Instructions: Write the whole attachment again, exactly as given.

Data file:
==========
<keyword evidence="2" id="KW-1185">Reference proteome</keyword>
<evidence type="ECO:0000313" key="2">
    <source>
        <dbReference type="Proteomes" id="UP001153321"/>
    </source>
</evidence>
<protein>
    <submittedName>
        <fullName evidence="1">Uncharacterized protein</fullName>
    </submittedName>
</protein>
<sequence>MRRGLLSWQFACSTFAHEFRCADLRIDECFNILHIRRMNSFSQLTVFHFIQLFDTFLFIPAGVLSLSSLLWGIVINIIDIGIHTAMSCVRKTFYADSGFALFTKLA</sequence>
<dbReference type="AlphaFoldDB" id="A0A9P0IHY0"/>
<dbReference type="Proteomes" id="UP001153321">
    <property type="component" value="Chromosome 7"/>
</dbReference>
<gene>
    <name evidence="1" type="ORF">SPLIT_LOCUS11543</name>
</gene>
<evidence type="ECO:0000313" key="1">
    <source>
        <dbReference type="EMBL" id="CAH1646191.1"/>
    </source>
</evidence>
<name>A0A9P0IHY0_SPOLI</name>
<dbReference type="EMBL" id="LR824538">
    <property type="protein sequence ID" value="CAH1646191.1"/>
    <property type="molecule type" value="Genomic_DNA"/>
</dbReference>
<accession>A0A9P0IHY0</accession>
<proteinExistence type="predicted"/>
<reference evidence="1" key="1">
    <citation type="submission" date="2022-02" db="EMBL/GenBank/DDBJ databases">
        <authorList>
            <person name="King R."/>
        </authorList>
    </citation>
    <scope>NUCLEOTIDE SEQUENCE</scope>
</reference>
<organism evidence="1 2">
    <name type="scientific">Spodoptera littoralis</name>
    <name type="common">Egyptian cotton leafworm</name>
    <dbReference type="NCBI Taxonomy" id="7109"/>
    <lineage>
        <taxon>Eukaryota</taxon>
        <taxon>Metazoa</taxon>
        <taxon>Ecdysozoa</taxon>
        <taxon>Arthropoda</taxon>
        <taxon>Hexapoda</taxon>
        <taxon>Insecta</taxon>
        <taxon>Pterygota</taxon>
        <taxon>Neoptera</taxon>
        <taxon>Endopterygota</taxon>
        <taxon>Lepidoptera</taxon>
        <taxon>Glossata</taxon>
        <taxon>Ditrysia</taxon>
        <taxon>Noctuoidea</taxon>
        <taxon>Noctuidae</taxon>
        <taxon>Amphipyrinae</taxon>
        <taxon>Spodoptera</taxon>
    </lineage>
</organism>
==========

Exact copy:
<keyword evidence="2" id="KW-1185">Reference proteome</keyword>
<evidence type="ECO:0000313" key="2">
    <source>
        <dbReference type="Proteomes" id="UP001153321"/>
    </source>
</evidence>
<protein>
    <submittedName>
        <fullName evidence="1">Uncharacterized protein</fullName>
    </submittedName>
</protein>
<sequence>MRRGLLSWQFACSTFAHEFRCADLRIDECFNILHIRRMNSFSQLTVFHFIQLFDTFLFIPAGVLSLSSLLWGIVINIIDIGIHTAMSCVRKTFYADSGFALFTKLA</sequence>
<dbReference type="AlphaFoldDB" id="A0A9P0IHY0"/>
<dbReference type="Proteomes" id="UP001153321">
    <property type="component" value="Chromosome 7"/>
</dbReference>
<gene>
    <name evidence="1" type="ORF">SPLIT_LOCUS11543</name>
</gene>
<evidence type="ECO:0000313" key="1">
    <source>
        <dbReference type="EMBL" id="CAH1646191.1"/>
    </source>
</evidence>
<name>A0A9P0IHY0_SPOLI</name>
<dbReference type="EMBL" id="LR824538">
    <property type="protein sequence ID" value="CAH1646191.1"/>
    <property type="molecule type" value="Genomic_DNA"/>
</dbReference>
<accession>A0A9P0IHY0</accession>
<proteinExistence type="predicted"/>
<reference evidence="1" key="1">
    <citation type="submission" date="2022-02" db="EMBL/GenBank/DDBJ databases">
        <authorList>
            <person name="King R."/>
        </authorList>
    </citation>
    <scope>NUCLEOTIDE SEQUENCE</scope>
</reference>
<organism evidence="1 2">
    <name type="scientific">Spodoptera littoralis</name>
    <name type="common">Egyptian cotton leafworm</name>
    <dbReference type="NCBI Taxonomy" id="7109"/>
    <lineage>
        <taxon>Eukaryota</taxon>
        <taxon>Metazoa</taxon>
        <taxon>Ecdysozoa</taxon>
        <taxon>Arthropoda</taxon>
        <taxon>Hexapoda</taxon>
        <taxon>Insecta</taxon>
        <taxon>Pterygota</taxon>
        <taxon>Neoptera</taxon>
        <taxon>Endopterygota</taxon>
        <taxon>Lepidoptera</taxon>
        <taxon>Glossata</taxon>
        <taxon>Ditrysia</taxon>
        <taxon>Noctuoidea</taxon>
        <taxon>Noctuidae</taxon>
        <taxon>Amphipyrinae</taxon>
        <taxon>Spodoptera</taxon>
    </lineage>
</organism>